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You Never Forget Your First Asperatus

On Friday March 12, as I was driving along a stretch of highway when a patch of large sky suddenly filled the majority of my field of vision. It was a cloudy, overcast day with very light precipitation. I stared at the sky for a moment, and in doing so, I almost drove off the road when I saw the clouds in front of me.

I immediately recognized it as an Asperatus formation, the first time I can recall ever seeing this type of cloud pattern in Connecticut.

Regular readers with this blog know that I have a passing interest with clouds. On the podcast, the subject of clouds arises in the context of our discussions concerning pareidolia and UFO’s.

I have always been a person who will stop and look up at the sky every once in a while to see what the clouds are doing. If something interesting is forming, I’ll stop for a few minutes and take in that fleeting moment of beauty or awe, fascinated by some of the most amazing patterns that nature conjures.

Last summer, I blogged about a certain type of cloud called Undulatus Asperatus, or simply Asperatus. This formation of cloud cover is quite a sight to be seen. Only officially recognized by the World Meteorological Organization in 2009 as a type of cloud, the conditions under which these rare patterns form are not yet fully understood by scientists. Prior to 2009, the last new category of cloud recognized by the WMO took place in 1951. Suffice to say, meteorological scientists are not hasty when it comes to making new declarations about their specialty.

Now, chances are I have probably seen clouds like this sometime in my life, and though I probably deemed them “cool” at the time, I had no idea what I was seeing. However, since I became aware of Asperatus last year, I know for certain that I had not seen these kinds of clouds since then.

Armed only with the camera in my Blackberry, I managed to take a few snapshots. This was the one that came out with the most definition. Pictures fail to adequately reproduce the feeling of the environment, and especially with a limited phone-camera, the picture does not do the actual event real justice. Nonetheless, I felt lucky to have gotten any shots at all.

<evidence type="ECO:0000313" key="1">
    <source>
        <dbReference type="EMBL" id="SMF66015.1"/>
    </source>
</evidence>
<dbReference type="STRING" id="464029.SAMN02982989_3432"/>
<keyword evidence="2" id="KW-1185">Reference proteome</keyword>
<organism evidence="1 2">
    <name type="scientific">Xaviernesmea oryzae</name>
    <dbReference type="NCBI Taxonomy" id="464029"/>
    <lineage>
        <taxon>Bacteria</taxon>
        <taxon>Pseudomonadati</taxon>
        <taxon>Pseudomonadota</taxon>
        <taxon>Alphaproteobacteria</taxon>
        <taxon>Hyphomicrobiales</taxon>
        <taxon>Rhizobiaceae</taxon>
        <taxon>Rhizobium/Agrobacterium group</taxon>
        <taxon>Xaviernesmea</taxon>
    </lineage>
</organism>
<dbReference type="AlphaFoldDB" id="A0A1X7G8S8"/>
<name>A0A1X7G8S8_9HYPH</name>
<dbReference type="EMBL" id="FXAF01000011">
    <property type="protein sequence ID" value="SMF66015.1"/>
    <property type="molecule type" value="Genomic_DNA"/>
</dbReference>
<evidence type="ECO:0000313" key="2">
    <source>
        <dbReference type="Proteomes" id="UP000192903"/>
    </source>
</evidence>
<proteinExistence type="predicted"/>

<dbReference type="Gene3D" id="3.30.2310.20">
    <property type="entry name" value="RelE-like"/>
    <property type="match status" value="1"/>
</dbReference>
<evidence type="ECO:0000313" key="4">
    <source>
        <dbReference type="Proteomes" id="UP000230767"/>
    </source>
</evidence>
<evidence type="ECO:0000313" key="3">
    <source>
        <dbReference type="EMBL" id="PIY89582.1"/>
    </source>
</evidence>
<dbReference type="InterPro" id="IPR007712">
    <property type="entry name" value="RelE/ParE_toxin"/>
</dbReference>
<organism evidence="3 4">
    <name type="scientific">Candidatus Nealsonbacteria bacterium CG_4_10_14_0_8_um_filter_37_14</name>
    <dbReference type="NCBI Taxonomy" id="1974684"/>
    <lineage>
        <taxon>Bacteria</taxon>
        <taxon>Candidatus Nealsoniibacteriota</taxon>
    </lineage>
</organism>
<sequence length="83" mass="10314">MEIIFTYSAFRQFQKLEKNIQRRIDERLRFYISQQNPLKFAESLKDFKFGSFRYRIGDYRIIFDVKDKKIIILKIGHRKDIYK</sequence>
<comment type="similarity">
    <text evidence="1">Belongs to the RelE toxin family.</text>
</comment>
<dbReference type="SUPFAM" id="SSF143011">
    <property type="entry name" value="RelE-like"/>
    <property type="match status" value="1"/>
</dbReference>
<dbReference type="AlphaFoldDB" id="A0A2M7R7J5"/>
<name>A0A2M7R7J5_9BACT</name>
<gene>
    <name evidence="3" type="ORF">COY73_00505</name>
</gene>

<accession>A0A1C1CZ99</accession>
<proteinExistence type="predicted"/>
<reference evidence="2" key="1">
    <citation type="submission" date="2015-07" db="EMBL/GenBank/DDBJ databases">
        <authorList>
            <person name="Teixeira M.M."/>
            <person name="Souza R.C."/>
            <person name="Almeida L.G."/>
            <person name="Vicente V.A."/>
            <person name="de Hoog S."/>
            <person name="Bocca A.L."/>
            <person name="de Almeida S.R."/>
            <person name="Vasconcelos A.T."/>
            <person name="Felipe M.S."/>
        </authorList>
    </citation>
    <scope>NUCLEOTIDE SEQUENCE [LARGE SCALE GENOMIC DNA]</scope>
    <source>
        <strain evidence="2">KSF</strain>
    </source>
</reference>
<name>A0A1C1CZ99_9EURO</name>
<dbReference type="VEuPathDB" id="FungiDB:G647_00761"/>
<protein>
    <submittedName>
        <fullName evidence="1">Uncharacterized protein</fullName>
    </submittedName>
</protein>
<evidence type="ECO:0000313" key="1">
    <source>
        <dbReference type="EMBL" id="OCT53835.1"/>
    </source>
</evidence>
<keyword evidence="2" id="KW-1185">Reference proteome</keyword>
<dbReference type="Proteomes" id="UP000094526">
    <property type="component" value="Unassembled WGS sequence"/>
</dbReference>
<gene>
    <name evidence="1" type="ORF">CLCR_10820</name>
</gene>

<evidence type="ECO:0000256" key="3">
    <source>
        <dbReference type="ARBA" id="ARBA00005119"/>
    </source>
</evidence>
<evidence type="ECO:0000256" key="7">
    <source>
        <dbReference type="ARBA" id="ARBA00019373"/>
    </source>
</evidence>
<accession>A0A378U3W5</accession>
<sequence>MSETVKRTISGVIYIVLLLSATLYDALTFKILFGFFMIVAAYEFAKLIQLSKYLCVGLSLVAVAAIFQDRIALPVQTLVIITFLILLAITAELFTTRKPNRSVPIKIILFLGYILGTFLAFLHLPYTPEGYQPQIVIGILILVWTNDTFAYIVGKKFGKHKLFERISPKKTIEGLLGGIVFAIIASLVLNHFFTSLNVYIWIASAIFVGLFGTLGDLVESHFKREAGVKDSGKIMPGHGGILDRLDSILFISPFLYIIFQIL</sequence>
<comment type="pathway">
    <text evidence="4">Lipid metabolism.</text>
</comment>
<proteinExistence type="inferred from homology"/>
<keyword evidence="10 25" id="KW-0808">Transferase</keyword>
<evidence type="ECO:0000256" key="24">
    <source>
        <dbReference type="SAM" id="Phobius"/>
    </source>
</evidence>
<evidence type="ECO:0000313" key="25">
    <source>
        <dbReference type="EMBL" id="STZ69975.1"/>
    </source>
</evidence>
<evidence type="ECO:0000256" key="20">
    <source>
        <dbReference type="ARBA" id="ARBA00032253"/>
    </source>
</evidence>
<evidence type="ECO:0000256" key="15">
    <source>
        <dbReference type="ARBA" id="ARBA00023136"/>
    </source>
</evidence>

The photo above was enhanced to provide a better idea as to the curves and lines that help define Asperatus formations. Many of the photos on the internet are also enhanced for the same purposes. Below is the original photo.

7 comments to You Never Forget Your First Asperatus

  • modoc451

    I’ve always been partial to the Altostratus undulatus, and I had no idea what these kinds of clouds were called before this post. Now I’m definitely going to be on the lookout for these newfangled asperatus. Thanks Evan!

  • The sky looks like the underside of a frozen lake.

  • mfryer100

    I saw that type of cloud formation a few years ago here at Olympia, Washington. That was the only time I ever remember that type of cloud formation, it was very cool.

  • BlueFrog

    I loved this post and had just been reading about this amazing cloud. One site I read about meteorological info on is Meteorological News. They have a great post about Aseratus clouds (fantasitic photos too), but the part worth reading are the comments to the post. The causes of this amazing cloud, according to the commenters, are Chem trails, HAARP or other incredible nonsense. Really interesting how scary these cloud seem to some people. The link to the article and comments is:


  • Madeline Dietrich

    I assumed upon reading the post title this was going to be about an emergency room breathing device. I was rather happy to find it was about clouds. I saw this formation recently.(I have seen it in the past, prior to the official naming). Last week a strong late-season cold front blew into southeast Texas. This formation occurred when the ground temperature was in the 60’s, and I witnessed it while driving into Houston around 7:30am on Saturday March 20. The weather turned much colder that day and it rained for an extended period, followed by temperatures in the low 40’s accompanied by 25-30 mph winds out of the north with gusts of 35-40 mph (at least) on the coast, where I was Saturday night. (I was carrying a double bass across a parking lot at one point and almost became airborne!) Anyway, Asparatus must be the result of an unstable meeting of two very different air masses, a beautiful, dramatic and fleeting boundary line.

  • Cobey

    Holy crap it looks like an upside down Ansel Adams snow blown desert photo. Great article. My job consist of a lot of standing around outside doing nothing and offers many opportunities to see cool clouds. I hope I see something like this one day.

  • twinarp

    Thought you might not have seen this one. I thought it was SENSATIONAL.



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